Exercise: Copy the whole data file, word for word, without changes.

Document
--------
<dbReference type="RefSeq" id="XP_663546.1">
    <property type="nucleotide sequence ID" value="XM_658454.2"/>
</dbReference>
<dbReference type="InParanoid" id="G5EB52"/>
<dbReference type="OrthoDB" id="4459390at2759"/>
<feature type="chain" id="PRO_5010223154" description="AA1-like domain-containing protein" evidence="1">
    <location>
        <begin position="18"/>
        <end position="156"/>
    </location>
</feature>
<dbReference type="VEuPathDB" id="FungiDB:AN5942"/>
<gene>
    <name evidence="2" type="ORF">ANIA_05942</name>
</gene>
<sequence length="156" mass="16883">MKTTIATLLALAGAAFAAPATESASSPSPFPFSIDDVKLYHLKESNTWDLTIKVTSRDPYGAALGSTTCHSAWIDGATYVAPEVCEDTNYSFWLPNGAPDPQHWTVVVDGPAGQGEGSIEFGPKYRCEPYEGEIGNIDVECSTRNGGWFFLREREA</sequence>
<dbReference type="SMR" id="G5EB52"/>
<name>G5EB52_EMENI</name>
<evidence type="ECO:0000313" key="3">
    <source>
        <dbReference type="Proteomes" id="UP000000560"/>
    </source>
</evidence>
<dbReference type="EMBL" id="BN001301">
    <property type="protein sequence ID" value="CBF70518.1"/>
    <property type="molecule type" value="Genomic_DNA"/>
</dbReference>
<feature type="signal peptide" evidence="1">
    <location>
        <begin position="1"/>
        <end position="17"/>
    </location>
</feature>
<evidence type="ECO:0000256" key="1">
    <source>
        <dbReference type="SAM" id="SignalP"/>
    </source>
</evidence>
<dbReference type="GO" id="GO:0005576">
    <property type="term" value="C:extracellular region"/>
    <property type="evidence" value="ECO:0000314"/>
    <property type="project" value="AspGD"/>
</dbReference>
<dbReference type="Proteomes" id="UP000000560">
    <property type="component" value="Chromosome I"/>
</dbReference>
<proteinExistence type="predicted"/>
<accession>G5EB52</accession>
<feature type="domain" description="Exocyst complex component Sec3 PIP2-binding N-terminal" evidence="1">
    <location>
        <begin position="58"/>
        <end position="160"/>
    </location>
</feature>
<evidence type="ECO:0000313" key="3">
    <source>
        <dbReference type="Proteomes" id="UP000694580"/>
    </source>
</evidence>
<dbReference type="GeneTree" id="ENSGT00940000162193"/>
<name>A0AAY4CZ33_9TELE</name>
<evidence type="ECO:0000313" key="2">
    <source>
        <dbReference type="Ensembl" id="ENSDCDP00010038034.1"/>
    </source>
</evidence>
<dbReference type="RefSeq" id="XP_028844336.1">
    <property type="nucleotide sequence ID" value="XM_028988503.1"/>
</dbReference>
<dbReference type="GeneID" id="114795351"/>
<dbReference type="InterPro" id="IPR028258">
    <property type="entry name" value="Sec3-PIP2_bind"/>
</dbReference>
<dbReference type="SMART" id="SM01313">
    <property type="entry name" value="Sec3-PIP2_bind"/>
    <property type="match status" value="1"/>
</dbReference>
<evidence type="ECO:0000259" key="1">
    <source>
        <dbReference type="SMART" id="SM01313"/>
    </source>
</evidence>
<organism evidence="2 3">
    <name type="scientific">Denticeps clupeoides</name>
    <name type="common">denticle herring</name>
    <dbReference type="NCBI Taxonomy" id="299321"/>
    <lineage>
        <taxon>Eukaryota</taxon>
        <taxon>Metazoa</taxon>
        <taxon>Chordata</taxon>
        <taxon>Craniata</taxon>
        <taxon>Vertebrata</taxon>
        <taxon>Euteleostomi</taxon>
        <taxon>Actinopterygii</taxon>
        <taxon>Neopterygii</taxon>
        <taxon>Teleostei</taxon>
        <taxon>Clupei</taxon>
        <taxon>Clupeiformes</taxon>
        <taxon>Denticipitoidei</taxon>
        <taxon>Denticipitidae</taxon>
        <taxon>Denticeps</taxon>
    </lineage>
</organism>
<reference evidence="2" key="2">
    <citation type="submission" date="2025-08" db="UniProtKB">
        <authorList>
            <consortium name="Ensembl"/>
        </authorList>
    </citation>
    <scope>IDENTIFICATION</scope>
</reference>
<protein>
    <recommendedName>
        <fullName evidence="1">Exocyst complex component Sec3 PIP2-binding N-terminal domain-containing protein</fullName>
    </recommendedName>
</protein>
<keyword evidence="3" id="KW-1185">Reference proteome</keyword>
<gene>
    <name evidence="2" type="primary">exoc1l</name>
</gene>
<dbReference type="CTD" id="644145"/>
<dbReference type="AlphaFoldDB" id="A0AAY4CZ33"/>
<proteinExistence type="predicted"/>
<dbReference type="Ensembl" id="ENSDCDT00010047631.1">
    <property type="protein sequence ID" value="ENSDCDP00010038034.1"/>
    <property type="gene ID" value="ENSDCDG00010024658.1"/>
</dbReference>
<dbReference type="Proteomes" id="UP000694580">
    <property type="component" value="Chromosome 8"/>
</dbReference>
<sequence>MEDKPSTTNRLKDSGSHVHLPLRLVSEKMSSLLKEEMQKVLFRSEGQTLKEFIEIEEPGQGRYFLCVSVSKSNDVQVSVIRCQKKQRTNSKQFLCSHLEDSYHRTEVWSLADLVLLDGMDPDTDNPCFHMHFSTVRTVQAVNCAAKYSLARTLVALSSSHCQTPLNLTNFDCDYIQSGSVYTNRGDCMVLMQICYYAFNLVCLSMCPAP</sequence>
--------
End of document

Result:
<dbReference type="RefSeq" id="XP_663546.1">
    <property type="nucleotide sequence ID" value="XM_658454.2"/>
</dbReference>
<dbReference type="InParanoid" id="G5EB52"/>
<dbReference type="OrthoDB" id="4459390at2759"/>
<feature type="chain" id="PRO_5010223154" description="AA1-like domain-containing protein" evidence="1">
    <location>
        <begin position="18"/>
        <end position="156"/>
    </location>
</feature>
<dbReference type="VEuPathDB" id="FungiDB:AN5942"/>
<gene>
    <name evidence="2" type="ORF">ANIA_05942</name>
</gene>
<sequence length="156" mass="16883">MKTTIATLLALAGAAFAAPATESASSPSPFPFSIDDVKLYHLKESNTWDLTIKVTSRDPYGAALGSTTCHSAWIDGATYVAPEVCEDTNYSFWLPNGAPDPQHWTVVVDGPAGQGEGSIEFGPKYRCEPYEGEIGNIDVECSTRNGGWFFLREREA</sequence>
<dbReference type="SMR" id="G5EB52"/>
<name>G5EB52_EMENI</name>
<evidence type="ECO:0000313" key="3">
    <source>
        <dbReference type="Proteomes" id="UP000000560"/>
    </source>
</evidence>
<dbReference type="EMBL" id="BN001301">
    <property type="protein sequence ID" value="CBF70518.1"/>
    <property type="molecule type" value="Genomic_DNA"/>
</dbReference>
<feature type="signal peptide" evidence="1">
    <location>
        <begin position="1"/>
        <end position="17"/>
    </location>
</feature>
<evidence type="ECO:0000256" key="1">
    <source>
        <dbReference type="SAM" id="SignalP"/>
    </source>
</evidence>
<dbReference type="GO" id="GO:0005576">
    <property type="term" value="C:extracellular region"/>
    <property type="evidence" value="ECO:0000314"/>
    <property type="project" value="AspGD"/>
</dbReference>
<dbReference type="Proteomes" id="UP000000560">
    <property type="component" value="Chromosome I"/>
</dbReference>
<proteinExistence type="predicted"/>
<accession>G5EB52</accession>
<feature type="domain" description="Exocyst complex component Sec3 PIP2-binding N-terminal" evidence="1">
    <location>
        <begin position="58"/>
        <end position="160"/>
    </location>
</feature>
<evidence type="ECO:0000313" key="3">
    <source>
        <dbReference type="Proteomes" id="UP000694580"/>
    </source>
</evidence>
<dbReference type="GeneTree" id="ENSGT00940000162193"/>
<name>A0AAY4CZ33_9TELE</name>
<evidence type="ECO:0000313" key="2">
    <source>
        <dbReference type="Ensembl" id="ENSDCDP00010038034.1"/>
    </source>
</evidence>
<dbReference type="RefSeq" id="XP_028844336.1">
    <property type="nucleotide sequence ID" value="XM_028988503.1"/>
</dbReference>
<dbReference type="GeneID" id="114795351"/>
<dbReference type="InterPro" id="IPR028258">
    <property type="entry name" value="Sec3-PIP2_bind"/>
</dbReference>
<dbReference type="SMART" id="SM01313">
    <property type="entry name" value="Sec3-PIP2_bind"/>
    <property type="match status" value="1"/>
</dbReference>
<evidence type="ECO:0000259" key="1">
    <source>
        <dbReference type="SMART" id="SM01313"/>
    </source>
</evidence>
<organism evidence="2 3">
    <name type="scientific">Denticeps clupeoides</name>
    <name type="common">denticle herring</name>
    <dbReference type="NCBI Taxonomy" id="299321"/>
    <lineage>
        <taxon>Eukaryota</taxon>
        <taxon>Metazoa</taxon>
        <taxon>Chordata</taxon>
        <taxon>Craniata</taxon>
        <taxon>Vertebrata</taxon>
        <taxon>Euteleostomi</taxon>
        <taxon>Actinopterygii</taxon>
        <taxon>Neopterygii</taxon>
        <taxon>Teleostei</taxon>
        <taxon>Clupei</taxon>
        <taxon>Clupeiformes</taxon>
        <taxon>Denticipitoidei</taxon>
        <taxon>Denticipitidae</taxon>
        <taxon>Denticeps</taxon>
    </lineage>
</organism>
<reference evidence="2" key="2">
    <citation type="submission" date="2025-08" db="UniProtKB">
        <authorList>
            <consortium name="Ensembl"/>
        </authorList>
    </citation>
    <scope>IDENTIFICATION</scope>
</reference>
<protein>
    <recommendedName>
        <fullName evidence="1">Exocyst complex component Sec3 PIP2-binding N-terminal domain-containing protein</fullName>
    </recommendedName>
</protein>
<keyword evidence="3" id="KW-1185">Reference proteome</keyword>
<gene>
    <name evidence="2" type="primary">exoc1l</name>
</gene>
<dbReference type="CTD" id="644145"/>
<dbReference type="AlphaFoldDB" id="A0AAY4CZ33"/>
<proteinExistence type="predicted"/>
<dbReference type="Ensembl" id="ENSDCDT00010047631.1">
    <property type="protein sequence ID" value="ENSDCDP00010038034.1"/>
    <property type="gene ID" value="ENSDCDG00010024658.1"/>
</dbReference>
<dbReference type="Proteomes" id="UP000694580">
    <property type="component" value="Chromosome 8"/>
</dbReference>
<sequence>MEDKPSTTNRLKDSGSHVHLPLRLVSEKMSSLLKEEMQKVLFRSEGQTLKEFIEIEEPGQGRYFLCVSVSKSNDVQVSVIRCQKKQRTNSKQFLCSHLEDSYHRTEVWSLADLVLLDGMDPDTDNPCFHMHFSTVRTVQAVNCAAKYSLARTLVALSSSHCQTPLNLTNFDCDYIQSGSVYTNRGDCMVLMQICYYAFNLVCLSMCPAP</sequence>